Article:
There was evidence, however, that local flood risk management strategies were recognising the impact of climate change on flood risk, and also that business continuity plans included climate change risks.

Planning and development

There was strong evidence from responding councils that climate risks and adaptation measures were included in their local plans/core strategies, and also evidence that this was discussed at the pre-application stage in the planning process. In terms of application validation lists and minerals and waste policies, a majority of respondents did not know whether risks and adaptation measures were included.

Highways and transport

Of these responding councils, many with responsibility for highways and transport had included measures to ensure that transport infrastructure was resilient to climate change impact, such as prolonged periods of high temperature or increased severe weather. However this was by no means universal, with the same number reporting that such measures were not included.

There was also evidence that some highways and maintenance plans included longer term resilience measures, for example in the materials and methods used to maintain highways.

Economic development

Few respondents said that climate change resilience and sustainability were embedded into their Local Enterprise Partnership’s project and programme delivery to a moderate or great extent. They were more likely to indicate this was included to a small extent or that they did not know.

There is some uncertainty as to whether Local Enterprise Partnerships were recognising and addressing the longer term risks of climate change to communities.

Engagement of senior officers and council members

There was some evidence that senior officers are slightly more engaged with climate change adaptation than council members. For these responding councils, at least, it appeared that, on the whole, the level of engagement of both these groups had remained about the same compared to two years ago: although in some cases officers and members had become more engaged and in others less engaged.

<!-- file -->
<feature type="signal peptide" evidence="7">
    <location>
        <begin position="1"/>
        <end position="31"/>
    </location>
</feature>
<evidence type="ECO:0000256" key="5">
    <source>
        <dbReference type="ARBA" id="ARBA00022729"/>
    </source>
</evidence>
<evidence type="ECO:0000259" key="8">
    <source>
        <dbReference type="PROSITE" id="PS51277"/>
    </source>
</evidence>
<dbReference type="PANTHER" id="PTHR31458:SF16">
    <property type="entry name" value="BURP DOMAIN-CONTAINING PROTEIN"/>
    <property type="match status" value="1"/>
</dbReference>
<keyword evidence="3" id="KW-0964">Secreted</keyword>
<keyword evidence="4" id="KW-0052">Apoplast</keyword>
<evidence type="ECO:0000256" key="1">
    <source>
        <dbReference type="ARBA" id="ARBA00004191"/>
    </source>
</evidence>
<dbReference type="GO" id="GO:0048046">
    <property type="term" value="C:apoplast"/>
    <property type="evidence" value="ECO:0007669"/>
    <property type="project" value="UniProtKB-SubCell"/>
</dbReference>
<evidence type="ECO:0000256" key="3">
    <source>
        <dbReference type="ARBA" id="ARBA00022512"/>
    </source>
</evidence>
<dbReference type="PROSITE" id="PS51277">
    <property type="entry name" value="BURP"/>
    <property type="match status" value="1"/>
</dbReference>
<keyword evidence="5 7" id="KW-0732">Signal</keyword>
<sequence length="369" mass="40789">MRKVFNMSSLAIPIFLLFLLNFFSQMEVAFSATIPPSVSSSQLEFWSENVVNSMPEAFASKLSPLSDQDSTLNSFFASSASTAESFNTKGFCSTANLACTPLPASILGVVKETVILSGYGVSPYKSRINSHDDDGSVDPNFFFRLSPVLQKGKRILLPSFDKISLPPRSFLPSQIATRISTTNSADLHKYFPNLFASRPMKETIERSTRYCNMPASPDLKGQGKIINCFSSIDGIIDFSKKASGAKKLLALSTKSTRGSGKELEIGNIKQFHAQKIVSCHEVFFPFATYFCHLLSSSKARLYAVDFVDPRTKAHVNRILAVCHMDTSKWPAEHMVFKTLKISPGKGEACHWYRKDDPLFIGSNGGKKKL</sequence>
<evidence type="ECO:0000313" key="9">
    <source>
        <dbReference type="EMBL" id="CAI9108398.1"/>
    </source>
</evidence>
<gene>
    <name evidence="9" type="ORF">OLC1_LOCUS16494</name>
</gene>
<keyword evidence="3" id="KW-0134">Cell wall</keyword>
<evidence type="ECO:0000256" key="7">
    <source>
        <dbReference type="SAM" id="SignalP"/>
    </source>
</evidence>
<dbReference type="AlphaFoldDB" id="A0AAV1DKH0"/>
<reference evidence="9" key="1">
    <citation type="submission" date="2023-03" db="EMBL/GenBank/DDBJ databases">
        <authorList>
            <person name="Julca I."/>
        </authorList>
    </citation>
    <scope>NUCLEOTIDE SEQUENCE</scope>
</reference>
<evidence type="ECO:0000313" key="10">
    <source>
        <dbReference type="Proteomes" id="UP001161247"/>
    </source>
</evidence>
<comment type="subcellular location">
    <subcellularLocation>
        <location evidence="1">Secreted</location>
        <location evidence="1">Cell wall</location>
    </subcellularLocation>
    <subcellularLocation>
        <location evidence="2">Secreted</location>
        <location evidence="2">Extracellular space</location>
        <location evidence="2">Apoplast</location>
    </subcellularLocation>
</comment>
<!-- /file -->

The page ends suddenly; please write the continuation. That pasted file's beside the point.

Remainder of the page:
Information channels

Responding councils were using a broad range of information channels to receive information and support relating to adaptation, but the most popular was the bulletin produced by the Climate Local Programme. The Climate Local website was also a popular means channel for receiving information.


At the end of the questionnaire respondents were given the opportunity to comment on any other aspect of climate change adaptation, and a small number provided a response. There is evidence that, for some councils, climate change adaptation is a peripheral interest, and possibly the main reason for that relates to resources. Since climate change adaptation is mostly discretionary, some councils felt it was not a priority. In addition, one officer remarked that “there is rarely a coherent ‘invest to save’ business case for climate change”.

A small number of authorities commented on central government policy. For example, one council complained that the government have restricted the council’s ability to address climate change through the planning process and there were also concerns about a diminishing climate change /green agenda.